Fondant is a delicious and versatile dessert that can be used in many ways. But it’s not always easy to find the time or resources to make fondant from scratch. Can You Freeze Fondant?
Fondant is a type of icing that you can use to cover cakes or cut into shapes. It’s made with sugar and gelatin. It’s usually soft enough to shape by hand, but freezing it makes it too hard for this purpose. It’s natural to wonder if I can freeze it.
Yes, you can freeze Fondant. It can last up to several months in the freezer if done correctly by following these steps: Wrap tightly in plastic wrap – airtight; cover the top layer of plastic with another sheet of cling film (airtight); defrost slowly overnight at room temperature then let dry uncovered until hardened again.
Can You Freeze Fondant?
Fondant is usually made of confectioner’s sugar, gelatin, glucose, glycerine, cornstarch, and some flavoring. Once it’s done, it becomes a malleable sheet of icing that you can easily turn into different shapes.
It’s tough enough to stand and soft enough that you can simply use your fingers to shape it. Freezing it, however, hardens it up and makes it harder to work with. And leaving it in the fridge only gives you a few days, and will sure to accumulate moisture and destroy the cake’s design.
When you use fondant, you usually give it different colors or flavors, and it creates a good-looking cake because of how versatile it can be.
You can use really bright striking colors or tone it down with a pastel look. You can use it to cover up the entire cake or cut them into shapes like flowers, footballs, or whatever you fancy.
When you freeze fondant, it becomes tough to reshape, and sometimes, the coloring droops and melts with the moisture that builds around it.
But that doesn’t mean you can’t freeze fondant. You certainly can, and it can even last for several months, granted that you do a couple of things first.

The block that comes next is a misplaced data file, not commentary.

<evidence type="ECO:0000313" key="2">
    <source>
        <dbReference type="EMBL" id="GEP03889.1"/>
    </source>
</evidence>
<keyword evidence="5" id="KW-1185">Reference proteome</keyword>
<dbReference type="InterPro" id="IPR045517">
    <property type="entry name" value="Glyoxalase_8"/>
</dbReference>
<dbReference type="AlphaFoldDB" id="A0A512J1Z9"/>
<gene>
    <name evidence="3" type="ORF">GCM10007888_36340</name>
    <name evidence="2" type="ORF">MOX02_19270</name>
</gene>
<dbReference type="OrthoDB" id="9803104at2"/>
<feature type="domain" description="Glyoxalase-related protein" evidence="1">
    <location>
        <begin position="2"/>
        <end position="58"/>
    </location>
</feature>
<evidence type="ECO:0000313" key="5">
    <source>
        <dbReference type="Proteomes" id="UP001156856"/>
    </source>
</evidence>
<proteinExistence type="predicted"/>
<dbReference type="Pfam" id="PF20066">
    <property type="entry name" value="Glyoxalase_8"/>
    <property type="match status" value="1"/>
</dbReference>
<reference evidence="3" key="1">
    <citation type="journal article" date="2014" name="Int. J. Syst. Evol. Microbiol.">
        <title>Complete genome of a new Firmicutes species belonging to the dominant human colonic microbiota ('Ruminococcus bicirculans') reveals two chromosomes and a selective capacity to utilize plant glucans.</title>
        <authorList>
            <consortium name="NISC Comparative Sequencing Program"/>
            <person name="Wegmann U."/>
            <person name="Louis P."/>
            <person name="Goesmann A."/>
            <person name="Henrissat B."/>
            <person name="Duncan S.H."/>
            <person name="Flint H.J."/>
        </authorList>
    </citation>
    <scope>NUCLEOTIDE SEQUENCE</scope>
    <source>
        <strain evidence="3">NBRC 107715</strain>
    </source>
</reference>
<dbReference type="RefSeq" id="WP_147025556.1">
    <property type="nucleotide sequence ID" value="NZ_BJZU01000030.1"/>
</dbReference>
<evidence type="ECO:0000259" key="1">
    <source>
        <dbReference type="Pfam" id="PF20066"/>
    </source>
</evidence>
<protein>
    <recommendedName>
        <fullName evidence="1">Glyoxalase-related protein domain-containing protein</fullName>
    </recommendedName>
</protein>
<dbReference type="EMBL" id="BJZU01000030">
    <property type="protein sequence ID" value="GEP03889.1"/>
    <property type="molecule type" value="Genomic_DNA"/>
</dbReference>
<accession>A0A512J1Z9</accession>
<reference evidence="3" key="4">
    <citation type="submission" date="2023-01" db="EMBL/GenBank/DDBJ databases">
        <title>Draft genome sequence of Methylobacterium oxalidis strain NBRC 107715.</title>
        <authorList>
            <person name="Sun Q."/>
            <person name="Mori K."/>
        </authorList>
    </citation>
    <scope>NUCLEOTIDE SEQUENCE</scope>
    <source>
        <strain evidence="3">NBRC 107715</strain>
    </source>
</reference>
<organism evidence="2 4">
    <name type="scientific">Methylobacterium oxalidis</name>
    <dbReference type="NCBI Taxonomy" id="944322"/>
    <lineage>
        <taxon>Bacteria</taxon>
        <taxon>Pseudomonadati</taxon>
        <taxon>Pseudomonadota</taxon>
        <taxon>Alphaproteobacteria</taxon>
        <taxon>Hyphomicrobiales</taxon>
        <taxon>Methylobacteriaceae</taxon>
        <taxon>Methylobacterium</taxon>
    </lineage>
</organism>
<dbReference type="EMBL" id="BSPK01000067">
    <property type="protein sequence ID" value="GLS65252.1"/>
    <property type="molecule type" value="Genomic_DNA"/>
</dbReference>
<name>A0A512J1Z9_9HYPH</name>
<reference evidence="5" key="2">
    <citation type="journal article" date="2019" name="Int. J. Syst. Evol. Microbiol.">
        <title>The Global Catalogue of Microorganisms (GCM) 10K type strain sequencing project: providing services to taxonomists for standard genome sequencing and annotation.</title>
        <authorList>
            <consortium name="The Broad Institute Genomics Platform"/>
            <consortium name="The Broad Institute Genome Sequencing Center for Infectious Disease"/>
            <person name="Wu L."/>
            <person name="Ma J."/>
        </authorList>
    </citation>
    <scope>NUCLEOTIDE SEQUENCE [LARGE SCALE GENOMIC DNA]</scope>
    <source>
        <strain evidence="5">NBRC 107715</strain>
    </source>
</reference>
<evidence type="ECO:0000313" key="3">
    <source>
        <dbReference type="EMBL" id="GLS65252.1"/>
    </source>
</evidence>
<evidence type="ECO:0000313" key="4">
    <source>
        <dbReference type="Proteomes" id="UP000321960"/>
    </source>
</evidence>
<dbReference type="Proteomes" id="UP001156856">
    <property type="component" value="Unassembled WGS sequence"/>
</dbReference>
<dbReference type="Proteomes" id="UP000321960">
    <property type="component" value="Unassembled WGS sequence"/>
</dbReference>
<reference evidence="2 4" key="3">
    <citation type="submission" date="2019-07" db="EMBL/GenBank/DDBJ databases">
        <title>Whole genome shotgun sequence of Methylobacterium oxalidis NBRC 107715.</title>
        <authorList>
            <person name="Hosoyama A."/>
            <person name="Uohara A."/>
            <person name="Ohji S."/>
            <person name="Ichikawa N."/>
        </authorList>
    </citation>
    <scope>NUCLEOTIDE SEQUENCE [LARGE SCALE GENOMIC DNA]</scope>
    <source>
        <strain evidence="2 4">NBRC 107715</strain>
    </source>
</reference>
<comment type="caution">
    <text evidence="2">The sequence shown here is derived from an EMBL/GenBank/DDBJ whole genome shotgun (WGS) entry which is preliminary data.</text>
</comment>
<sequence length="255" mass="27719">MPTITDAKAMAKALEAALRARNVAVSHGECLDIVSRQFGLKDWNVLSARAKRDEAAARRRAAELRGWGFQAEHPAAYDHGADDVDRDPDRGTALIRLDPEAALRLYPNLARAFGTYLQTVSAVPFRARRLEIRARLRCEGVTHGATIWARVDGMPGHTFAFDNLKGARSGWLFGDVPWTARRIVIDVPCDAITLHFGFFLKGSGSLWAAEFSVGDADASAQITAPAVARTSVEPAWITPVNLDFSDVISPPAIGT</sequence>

How to Freeze Fondant
If you know you’ll be freezing fondant, the first thing you should do is to make sure you won’t put elaborate designs on it. The fondant will definitely gather moisture around it, so it might droop if you put too much coloring. If you know for sure that you’ll be freezing it, stick to a basic cake instead.
- First off, when you freeze fondant, you will definitely need the cake to be ready. You’ll need to put the fondant on the cake already and freeze the entire thing.
- Wrap it in plastic tightly. Make sure the entire thing is air-tight, and cover it with several layers. A frozen fondant cake can last up to several months, even a year.
When defrosting fondant cakes, make sure to do this slowly. Let it rest in the fridge overnight with the plastic cover on. Then, take it out and leave it at room temperature for a couple of hours before taking the plastic off. Once you take it off, let it air dry and make sure you don’t touch it so the design and colors stay the same.
Recipes with Fondant
Mini Fondant Cakes
Fun-looking and colorful mini cakes that is sure to have the sweetness of the icing and moistness of the cake with each bite.
Cupcakes are great for those who want a balance between the cake itself and the icing. Plus, they’re cute-looking and easy to eat.
Carrot cupcakes are full of flavor and are often covered in cream cheese. But fondants also make great accents for carrot cupcakes, especially when used as little decors on top.
Fondant is typically used in cakes for decoration, but it can also be a tasty addition to your meal. It’s made of confectioner’s sugar and other ingredients that give the icing its malleability. Once you’ve finished making fondant, there are two ways to store it: frozen or refrigerated. Freezing will harden the material and make it less pliable, so if you want to put intricate designs on your cake with fondant, refrigeration might be better for this purpose. However, when freezing fondant cakes or decorations like flowers or footballs, you’ll need to wrap them tightly in plastic before placing them in the freezer for storage.